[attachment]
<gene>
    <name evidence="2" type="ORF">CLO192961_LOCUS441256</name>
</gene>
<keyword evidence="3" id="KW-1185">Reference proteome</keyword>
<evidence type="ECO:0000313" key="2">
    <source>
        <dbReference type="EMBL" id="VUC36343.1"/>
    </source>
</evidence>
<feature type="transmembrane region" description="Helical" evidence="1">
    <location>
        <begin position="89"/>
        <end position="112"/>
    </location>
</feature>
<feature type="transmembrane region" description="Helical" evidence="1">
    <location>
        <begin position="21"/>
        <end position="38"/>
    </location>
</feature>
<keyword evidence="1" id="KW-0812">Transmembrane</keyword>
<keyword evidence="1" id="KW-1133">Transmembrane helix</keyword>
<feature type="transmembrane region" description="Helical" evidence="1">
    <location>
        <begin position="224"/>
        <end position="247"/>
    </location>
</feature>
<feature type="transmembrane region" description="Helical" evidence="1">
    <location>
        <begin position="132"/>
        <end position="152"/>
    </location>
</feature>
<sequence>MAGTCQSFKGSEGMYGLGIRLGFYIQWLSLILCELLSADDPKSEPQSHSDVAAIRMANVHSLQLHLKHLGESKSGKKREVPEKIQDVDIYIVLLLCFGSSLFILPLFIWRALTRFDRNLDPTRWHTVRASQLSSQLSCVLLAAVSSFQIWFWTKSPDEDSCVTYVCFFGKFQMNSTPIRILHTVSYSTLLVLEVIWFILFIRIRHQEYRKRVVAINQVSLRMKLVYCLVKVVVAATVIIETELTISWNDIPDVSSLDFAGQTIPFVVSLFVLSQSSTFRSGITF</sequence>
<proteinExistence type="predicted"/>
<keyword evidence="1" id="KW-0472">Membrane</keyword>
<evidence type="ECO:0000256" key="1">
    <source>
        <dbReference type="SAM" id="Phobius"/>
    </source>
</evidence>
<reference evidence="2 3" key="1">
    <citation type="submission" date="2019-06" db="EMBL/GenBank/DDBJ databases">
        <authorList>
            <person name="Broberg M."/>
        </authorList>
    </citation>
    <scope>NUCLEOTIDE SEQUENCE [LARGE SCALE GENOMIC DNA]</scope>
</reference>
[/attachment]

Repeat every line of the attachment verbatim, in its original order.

<gene>
    <name evidence="2" type="ORF">CLO192961_LOCUS441256</name>
</gene>
<keyword evidence="3" id="KW-1185">Reference proteome</keyword>
<evidence type="ECO:0000313" key="2">
    <source>
        <dbReference type="EMBL" id="VUC36343.1"/>
    </source>
</evidence>
<feature type="transmembrane region" description="Helical" evidence="1">
    <location>
        <begin position="89"/>
        <end position="112"/>
    </location>
</feature>
<feature type="transmembrane region" description="Helical" evidence="1">
    <location>
        <begin position="21"/>
        <end position="38"/>
    </location>
</feature>
<keyword evidence="1" id="KW-0812">Transmembrane</keyword>
<keyword evidence="1" id="KW-1133">Transmembrane helix</keyword>
<feature type="transmembrane region" description="Helical" evidence="1">
    <location>
        <begin position="224"/>
        <end position="247"/>
    </location>
</feature>
<feature type="transmembrane region" description="Helical" evidence="1">
    <location>
        <begin position="132"/>
        <end position="152"/>
    </location>
</feature>
<sequence>MAGTCQSFKGSEGMYGLGIRLGFYIQWLSLILCELLSADDPKSEPQSHSDVAAIRMANVHSLQLHLKHLGESKSGKKREVPEKIQDVDIYIVLLLCFGSSLFILPLFIWRALTRFDRNLDPTRWHTVRASQLSSQLSCVLLAAVSSFQIWFWTKSPDEDSCVTYVCFFGKFQMNSTPIRILHTVSYSTLLVLEVIWFILFIRIRHQEYRKRVVAINQVSLRMKLVYCLVKVVVAATVIIETELTISWNDIPDVSSLDFAGQTIPFVVSLFVLSQSSTFRSGITF</sequence>
<proteinExistence type="predicted"/>
<keyword evidence="1" id="KW-0472">Membrane</keyword>
<evidence type="ECO:0000256" key="1">
    <source>
        <dbReference type="SAM" id="Phobius"/>
    </source>
</evidence>
<reference evidence="2 3" key="1">
    <citation type="submission" date="2019-06" db="EMBL/GenBank/DDBJ databases">
        <authorList>
            <person name="Broberg M."/>
        </authorList>
    </citation>
    <scope>NUCLEOTIDE SEQUENCE [LARGE SCALE GENOMIC DNA]</scope>
</reference>